I do not agree in the least with the popular vulgate that Marvel Studios has begun to lose steam. Unfortunately, I am old enough to remember the criticism of the first Avengers of 2012, when much of the international press (and many universal nerds) complained that the big crossover event had not been sealed by a major death – some were already calling at the time for the premature end of Iron Man – and the devastating alien invasion of New York had been resolved with a dinner with friends in the inevitable post-credit scene. Result?
Some time later came Avengers: Endgame, Iron Man was granted one of the most iconic deaths in film history, Robert Downey Jr turned to superstar status, and the film became the biggest commercial success ever (before James Cameron’s Avatar countered). Ultimately, Kevin Feige was right.
Now, positing that it is if not wrong at least unfair comparing Phase 4 of the MCU to the mega-success that came with the climax of the Infinity Saga because a contraction was widely expected in view of the franchise’s restart with the Multiverse Saga, by dint of doing the math, perhaps, we missed along the way the many new insights inserted by the Marvel Studios in the great narrative in eternal becoming of the saga but, fortunately, Loki TV show is back to reiterate them with his season number 2.
Loki Season 2: time flies
After the events of the sensational first season – a plongée on the entire Marvel Cinematic Universe, with the well-positioned video camera so as to frame all the time (and times) of the franchise story told so far and already experimental in its She Hulk’s pre-breakdown-fourth-wall meta-concept that seemed to take us not so much to Marvel sets (as it did in certain passages of WandaVisionas right in the offices of the producers, in the seats of power and among the desks of the minds weaving the plots of the most popular saga of the last decade – Loki 2 picks up the story of Loki, Moebius, Kang the Conqueror and the Sacred Time Line, taking the Saga of the Multiverse a good step forward (to watch along with Ant-Man & The Wasp: Quantumania).
Between determinism and otherness, even in this season 2 the filmic set-up seems to want to take a step back or pause, to show us creation as it is being created by its creators and, at the same time, to reflect on its own ultimate purpose. In the first season, the protagonist was offered the scripts of his life to sign as if they were a contract for the big play being continuously staged and Loki was called to reason and question the meaning of being a villain and the motivations that had guided him along his path (even going so far as to project the cult scenes and pivotal moments that had made him an icon), and Loki 2 continues this meta-textual approach with which Marvel seems to want to reason about itself and its work.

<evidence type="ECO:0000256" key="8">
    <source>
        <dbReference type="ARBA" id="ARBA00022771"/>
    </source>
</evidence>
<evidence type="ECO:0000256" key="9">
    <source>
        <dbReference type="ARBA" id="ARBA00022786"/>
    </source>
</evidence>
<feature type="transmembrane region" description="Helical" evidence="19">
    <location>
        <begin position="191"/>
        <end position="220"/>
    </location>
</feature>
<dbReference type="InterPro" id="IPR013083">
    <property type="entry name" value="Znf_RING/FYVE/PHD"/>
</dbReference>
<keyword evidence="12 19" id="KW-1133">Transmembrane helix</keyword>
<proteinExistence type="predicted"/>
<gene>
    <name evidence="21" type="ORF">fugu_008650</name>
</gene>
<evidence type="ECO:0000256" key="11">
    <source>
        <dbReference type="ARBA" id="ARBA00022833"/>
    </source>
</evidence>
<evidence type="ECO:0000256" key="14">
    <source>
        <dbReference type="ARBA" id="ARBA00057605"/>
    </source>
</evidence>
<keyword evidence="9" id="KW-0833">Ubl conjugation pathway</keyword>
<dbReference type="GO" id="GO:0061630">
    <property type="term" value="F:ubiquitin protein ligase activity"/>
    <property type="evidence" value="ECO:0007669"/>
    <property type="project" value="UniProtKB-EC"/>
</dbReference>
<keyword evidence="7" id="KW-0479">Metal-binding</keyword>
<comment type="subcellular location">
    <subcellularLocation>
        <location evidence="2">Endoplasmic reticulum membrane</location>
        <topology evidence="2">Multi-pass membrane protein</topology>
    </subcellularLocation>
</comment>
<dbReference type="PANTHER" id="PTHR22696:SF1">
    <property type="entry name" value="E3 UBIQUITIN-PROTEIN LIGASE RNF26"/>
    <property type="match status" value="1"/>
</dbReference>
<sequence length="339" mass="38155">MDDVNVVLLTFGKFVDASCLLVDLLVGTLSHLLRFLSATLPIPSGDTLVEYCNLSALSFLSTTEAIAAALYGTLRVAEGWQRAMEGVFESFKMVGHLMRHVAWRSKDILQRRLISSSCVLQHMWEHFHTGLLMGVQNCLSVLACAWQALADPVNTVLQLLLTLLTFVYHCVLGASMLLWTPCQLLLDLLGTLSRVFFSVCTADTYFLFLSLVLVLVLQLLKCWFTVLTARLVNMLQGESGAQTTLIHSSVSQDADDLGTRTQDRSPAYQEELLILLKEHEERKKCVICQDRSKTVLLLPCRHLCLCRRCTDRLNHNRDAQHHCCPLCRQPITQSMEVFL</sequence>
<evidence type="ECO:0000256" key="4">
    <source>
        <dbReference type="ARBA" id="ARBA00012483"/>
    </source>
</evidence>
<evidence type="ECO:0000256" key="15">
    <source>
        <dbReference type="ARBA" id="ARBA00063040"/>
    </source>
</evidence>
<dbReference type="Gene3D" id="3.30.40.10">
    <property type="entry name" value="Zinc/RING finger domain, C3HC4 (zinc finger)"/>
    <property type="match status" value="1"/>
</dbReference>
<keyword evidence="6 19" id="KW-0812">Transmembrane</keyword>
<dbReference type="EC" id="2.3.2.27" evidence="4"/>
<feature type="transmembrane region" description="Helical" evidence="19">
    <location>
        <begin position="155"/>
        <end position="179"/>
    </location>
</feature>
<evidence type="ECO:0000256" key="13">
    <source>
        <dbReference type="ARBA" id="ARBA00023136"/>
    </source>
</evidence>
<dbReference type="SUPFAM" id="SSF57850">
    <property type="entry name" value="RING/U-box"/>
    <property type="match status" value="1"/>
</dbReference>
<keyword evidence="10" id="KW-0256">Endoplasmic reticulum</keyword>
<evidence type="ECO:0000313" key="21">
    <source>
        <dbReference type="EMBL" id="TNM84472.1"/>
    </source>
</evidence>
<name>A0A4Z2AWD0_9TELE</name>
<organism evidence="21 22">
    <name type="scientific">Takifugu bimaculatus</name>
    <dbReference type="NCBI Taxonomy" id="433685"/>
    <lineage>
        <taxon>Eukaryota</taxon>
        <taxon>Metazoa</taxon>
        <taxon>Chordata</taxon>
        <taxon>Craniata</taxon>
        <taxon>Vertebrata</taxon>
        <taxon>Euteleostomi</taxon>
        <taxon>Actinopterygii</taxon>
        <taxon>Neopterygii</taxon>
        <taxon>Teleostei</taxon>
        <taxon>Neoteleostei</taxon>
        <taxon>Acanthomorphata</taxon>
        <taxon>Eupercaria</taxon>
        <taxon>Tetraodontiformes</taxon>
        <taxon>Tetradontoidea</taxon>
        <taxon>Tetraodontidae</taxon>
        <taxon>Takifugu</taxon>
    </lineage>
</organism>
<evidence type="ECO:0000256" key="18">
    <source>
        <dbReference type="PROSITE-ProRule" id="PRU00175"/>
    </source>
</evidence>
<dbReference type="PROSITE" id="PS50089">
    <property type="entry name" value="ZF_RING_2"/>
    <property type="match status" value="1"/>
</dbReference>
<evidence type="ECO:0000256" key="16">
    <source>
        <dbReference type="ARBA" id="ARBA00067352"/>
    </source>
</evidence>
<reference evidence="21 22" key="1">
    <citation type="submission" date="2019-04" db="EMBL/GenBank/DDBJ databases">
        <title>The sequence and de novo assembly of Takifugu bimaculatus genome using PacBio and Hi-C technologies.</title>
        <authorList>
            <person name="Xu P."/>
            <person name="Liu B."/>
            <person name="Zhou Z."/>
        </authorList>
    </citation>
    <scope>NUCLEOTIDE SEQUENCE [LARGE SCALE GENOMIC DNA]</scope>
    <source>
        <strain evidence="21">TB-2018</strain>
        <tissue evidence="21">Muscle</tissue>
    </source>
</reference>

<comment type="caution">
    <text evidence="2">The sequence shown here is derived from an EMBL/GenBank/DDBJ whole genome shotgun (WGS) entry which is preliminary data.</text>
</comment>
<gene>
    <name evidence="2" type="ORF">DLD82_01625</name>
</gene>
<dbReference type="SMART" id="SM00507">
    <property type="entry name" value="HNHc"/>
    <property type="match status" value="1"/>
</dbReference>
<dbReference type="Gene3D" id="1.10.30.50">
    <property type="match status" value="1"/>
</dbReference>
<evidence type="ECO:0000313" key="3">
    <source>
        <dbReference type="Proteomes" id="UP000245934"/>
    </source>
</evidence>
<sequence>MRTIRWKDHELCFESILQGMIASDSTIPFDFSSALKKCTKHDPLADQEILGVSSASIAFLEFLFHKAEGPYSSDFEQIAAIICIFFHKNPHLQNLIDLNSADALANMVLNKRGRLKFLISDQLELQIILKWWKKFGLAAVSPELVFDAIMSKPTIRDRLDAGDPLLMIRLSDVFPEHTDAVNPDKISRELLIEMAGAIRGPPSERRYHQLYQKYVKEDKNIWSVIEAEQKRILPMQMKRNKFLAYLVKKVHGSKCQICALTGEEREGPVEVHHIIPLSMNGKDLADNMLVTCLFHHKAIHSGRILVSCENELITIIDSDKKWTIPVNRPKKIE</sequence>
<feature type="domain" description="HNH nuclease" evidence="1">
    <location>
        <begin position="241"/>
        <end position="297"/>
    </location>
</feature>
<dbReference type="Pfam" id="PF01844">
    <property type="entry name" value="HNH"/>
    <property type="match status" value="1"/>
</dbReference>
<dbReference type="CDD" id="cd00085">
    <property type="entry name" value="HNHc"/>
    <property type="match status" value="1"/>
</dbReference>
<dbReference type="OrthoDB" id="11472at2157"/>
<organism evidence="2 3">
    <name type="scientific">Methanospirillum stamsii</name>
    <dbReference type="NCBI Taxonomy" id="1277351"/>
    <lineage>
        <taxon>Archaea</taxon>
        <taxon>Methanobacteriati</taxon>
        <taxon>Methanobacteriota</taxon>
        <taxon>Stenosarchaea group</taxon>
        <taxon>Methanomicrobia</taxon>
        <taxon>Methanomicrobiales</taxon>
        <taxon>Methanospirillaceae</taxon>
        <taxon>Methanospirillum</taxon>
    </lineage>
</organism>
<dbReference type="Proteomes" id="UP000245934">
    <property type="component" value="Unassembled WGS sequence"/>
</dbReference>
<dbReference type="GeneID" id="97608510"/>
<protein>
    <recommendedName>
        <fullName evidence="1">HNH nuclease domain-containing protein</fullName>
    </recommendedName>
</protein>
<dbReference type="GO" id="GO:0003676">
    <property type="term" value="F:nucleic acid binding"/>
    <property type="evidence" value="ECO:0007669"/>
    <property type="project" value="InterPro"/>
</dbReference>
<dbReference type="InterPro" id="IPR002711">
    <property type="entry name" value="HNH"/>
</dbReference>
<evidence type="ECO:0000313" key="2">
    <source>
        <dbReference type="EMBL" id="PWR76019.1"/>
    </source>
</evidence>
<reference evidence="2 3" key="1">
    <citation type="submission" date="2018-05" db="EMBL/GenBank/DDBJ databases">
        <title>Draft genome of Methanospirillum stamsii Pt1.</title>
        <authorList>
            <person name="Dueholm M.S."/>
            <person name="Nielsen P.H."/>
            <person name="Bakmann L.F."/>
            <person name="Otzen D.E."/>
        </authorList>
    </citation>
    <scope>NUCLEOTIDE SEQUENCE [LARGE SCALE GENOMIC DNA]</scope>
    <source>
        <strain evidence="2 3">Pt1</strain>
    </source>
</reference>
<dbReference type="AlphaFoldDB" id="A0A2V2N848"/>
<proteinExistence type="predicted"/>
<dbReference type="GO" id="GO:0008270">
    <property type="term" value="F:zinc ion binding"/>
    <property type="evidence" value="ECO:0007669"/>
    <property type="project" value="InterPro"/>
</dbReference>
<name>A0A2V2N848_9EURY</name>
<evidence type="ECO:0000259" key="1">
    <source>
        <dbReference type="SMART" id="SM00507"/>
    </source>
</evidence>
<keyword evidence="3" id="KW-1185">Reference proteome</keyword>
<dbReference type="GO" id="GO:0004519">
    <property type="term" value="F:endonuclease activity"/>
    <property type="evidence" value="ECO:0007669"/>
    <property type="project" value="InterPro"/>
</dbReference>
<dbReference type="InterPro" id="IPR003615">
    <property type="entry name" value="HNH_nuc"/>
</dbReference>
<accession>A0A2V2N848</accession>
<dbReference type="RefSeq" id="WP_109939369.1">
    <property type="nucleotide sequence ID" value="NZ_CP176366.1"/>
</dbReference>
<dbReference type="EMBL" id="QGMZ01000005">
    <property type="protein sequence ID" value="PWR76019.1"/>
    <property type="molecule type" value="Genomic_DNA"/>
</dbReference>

As is always the case in Pixar films, the reproduced images become the tool for condensing an entire experience and explaining its meaning (recall in the first series that sequence that seemed to be taken verbatim from the first epochal Toy Story) and not surprisingly in this second season (same level of action, same level of pathos, same level of reasoning about the concept) we will talk about roles to play, clichés to play, parts to identify with.
The shattering of time
The non-place of the Time Variance Authority – which is precisely the MCU’s fifth, an even bolder counterpoint than WandaVision’s real-time sitcom because ideally pointed inside Kevin Feige’s own office, where the Infinity Gems no longer matter so much as to become desk trinkets, mere gadgets to be exchanged among colleagues – is the central hub from which to observe the shattering of time, which rather than relative here is multi-relative, with scripts and montage scenes that play at creating endless loops and rewriting the rules of time travel stories and their paradoxes..
Great pure science fiction epic, great actors (also detached from the time is Jonathan Majors, who returns to the role of Variants of Kang the Conqueror with a test of nervous tics while in real life extra-set plays out career in court thanks to this wonderful neo-culture of ‘guilty until proven innocent’) and great entertainment. The Saga of the Multiverse continues – yes, continues and does not begin – to hit the mark.